Additional Council Associated Resources/Information

03/31/2021

Additional Council Associated Resources/Information

Listed below are Alzheimer's Disease and related dementias (AD/ADRD) reports, events and websites/blogs resources and information may be located. Many of the agencies are Advisory Council members, while other information has been shared through public comments.

PLEASE NOTE: The information included on this page are not an endorsement of the views or information by National Alzheimer's Project Act, its Advisory Council members, the Administration, or federal agencies and organizations.

 

Table of Contents

Federal Government

Non-Federal Government

Comments and questions, or alerts to broken links, should be sent to napa@hhs.gov.


 

Federal Government Resources/Information

Administration for Community Living (ACL)

WEBSITES:

  • Administration for Community Living https://acl.gov/
    The Administration for Community Living was created around the fundamental principle that older adults and people of all ages with disabilities should be able to live where they choose, with the people they choose, and with the ability to participate fully in their communities. By funding services and supports provided by networks of community-based organizations, and with investments in research, education, and innovation, ACL helps make this principle a reality for millions of Americans.

  • Brain Health As You Age: You Can Make A Difference https://acl.gov/brain-health
    This webpage offers resources that can help professionals, older adults, and people with disabilities promote brain health.

  • Long-Term Care Locator https://acl.gov/ltc
    LongTermCare.gov, a public service of the ACL, is the government's free information resource about long-term care. Here you can find links to information from agencies and organizations with expertise in these areas.

  • National Long-Term Care Ombudsman Resource Center (NORC) https://ltcombudsman.org/
    The National Long-Term Care Ombudsman Resource Center provides support, technical assistance and training to the 53 State Long-Term Care Ombudsman Programs and their statewide networks of over 500 local Ombudsman entities. The Center's objectives are to enhance the skills, knowledge, and management capacity of the State programs to enable them to handle residents' complaints and represent resident interests in both individual and systems advocacy. Funded by the ACL, the Center is operated by Consumer Voice, The National Consumer Voice for Quality Long-Term Care, in cooperation with the ADvancing States.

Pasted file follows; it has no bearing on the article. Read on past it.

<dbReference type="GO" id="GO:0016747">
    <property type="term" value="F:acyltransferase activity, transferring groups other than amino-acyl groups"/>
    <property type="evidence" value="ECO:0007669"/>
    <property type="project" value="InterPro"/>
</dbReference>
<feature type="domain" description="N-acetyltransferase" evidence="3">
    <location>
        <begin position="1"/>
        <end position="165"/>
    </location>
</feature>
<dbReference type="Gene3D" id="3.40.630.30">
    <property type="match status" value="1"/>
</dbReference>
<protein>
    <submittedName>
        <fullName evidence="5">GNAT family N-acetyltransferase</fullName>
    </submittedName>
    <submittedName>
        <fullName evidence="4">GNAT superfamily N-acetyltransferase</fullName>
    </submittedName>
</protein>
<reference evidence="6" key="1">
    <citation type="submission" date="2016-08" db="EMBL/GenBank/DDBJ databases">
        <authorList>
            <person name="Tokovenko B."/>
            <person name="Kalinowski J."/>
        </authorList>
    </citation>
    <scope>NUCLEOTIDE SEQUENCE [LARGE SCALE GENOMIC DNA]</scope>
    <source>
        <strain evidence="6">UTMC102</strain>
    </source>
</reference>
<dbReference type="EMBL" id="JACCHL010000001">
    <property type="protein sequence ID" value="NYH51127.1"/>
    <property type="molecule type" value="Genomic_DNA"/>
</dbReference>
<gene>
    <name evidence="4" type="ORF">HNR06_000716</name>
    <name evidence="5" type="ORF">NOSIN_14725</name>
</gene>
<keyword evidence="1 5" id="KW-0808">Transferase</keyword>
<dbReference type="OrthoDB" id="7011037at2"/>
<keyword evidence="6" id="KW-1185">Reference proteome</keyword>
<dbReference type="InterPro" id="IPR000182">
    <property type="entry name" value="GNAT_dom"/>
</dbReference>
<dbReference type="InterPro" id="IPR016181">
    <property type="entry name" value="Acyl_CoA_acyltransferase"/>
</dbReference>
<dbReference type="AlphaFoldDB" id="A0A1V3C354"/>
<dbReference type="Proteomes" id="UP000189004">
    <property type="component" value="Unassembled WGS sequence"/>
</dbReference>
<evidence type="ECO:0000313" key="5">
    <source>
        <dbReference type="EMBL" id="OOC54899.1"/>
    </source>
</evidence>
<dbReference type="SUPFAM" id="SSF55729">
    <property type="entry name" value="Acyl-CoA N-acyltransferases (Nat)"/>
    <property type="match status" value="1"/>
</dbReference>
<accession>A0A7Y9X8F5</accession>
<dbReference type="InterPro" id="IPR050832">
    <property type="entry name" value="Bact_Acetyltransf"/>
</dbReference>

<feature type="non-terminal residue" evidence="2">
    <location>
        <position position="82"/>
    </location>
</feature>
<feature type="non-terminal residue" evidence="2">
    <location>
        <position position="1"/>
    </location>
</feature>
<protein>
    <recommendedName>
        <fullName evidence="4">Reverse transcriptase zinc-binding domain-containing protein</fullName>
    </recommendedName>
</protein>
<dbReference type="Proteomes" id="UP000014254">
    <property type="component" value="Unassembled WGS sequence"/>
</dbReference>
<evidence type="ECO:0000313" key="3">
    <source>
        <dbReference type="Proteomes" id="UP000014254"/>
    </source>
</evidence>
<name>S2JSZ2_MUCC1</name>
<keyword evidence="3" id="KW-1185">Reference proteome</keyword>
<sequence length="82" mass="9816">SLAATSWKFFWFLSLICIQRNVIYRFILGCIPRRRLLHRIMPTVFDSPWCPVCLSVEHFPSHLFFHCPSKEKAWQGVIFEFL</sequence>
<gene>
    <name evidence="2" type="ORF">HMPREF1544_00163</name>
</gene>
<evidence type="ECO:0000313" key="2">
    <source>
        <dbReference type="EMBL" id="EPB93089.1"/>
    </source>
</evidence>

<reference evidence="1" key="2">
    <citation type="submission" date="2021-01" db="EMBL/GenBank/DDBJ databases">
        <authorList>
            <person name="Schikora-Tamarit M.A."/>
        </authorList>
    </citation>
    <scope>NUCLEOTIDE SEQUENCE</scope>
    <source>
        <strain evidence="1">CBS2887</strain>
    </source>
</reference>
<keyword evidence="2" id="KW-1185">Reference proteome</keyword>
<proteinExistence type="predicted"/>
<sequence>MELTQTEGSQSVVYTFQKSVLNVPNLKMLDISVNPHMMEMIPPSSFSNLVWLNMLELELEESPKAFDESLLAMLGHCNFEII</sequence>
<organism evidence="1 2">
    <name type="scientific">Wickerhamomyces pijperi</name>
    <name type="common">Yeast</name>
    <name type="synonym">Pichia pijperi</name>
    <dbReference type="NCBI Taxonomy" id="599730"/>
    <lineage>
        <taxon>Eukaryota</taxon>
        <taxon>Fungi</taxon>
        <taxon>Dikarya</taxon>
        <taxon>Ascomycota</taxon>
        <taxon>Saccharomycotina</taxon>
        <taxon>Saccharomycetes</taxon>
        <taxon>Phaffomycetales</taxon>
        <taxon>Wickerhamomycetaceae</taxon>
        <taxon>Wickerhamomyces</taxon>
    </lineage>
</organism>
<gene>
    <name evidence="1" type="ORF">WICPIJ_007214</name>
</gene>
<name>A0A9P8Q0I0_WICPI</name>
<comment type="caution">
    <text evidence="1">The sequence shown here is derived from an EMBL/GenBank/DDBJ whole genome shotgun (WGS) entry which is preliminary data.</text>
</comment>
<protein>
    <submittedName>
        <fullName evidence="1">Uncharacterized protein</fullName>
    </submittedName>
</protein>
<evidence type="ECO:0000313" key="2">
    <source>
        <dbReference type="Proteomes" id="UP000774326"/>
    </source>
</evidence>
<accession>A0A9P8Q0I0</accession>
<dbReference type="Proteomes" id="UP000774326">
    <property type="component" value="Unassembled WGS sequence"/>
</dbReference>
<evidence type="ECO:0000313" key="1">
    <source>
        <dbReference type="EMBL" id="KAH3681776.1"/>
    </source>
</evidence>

• Services for Native Americans (Older Americans Act Title VI) https://acl.gov/programs/services-native-americans-oaa-title-vi
    ACL funds programs that support American Indians, Alaska Natives and Native Americans in the areas of nutrition, supportive services for older adults, and caregiver services. The nutrition and supportive services grants include congregate and home-delivered meals, information and referral, transportation, personal care, chores, health promotion and disease prevention, and other supportive services. The caregiver services grants include assisting families in caring for older relatives with chronic illness or disability, and grandparents caring for grandchildren. There are other necessary services provided by ACL grants so the people we serve have meaningful support to help them live independently in their communities.

RESOURCES:

 

Administration on Aging (AoA)

WEBSITES:

  • Administration on Aging https://acl.gov/about-acl/administration-aging
    The Administration on Aging (AOA) is the principal agency of the U.S Department of Health and Human Services designated to carry out the provisions of the Older Americans Act of 1965 (OAA), as amended (42 U.S.C.A. § 3001 et seq.). The OAA promotes the well-being of older individuals by providing services and programs designed to help them live independently in their homes and communities. The Act also empowers the federal government to distribute funds to the states for supportive services for individuals over the age of 60.

  • Eldercare Locator https://eldercare.acl.gov/Public/Index.aspx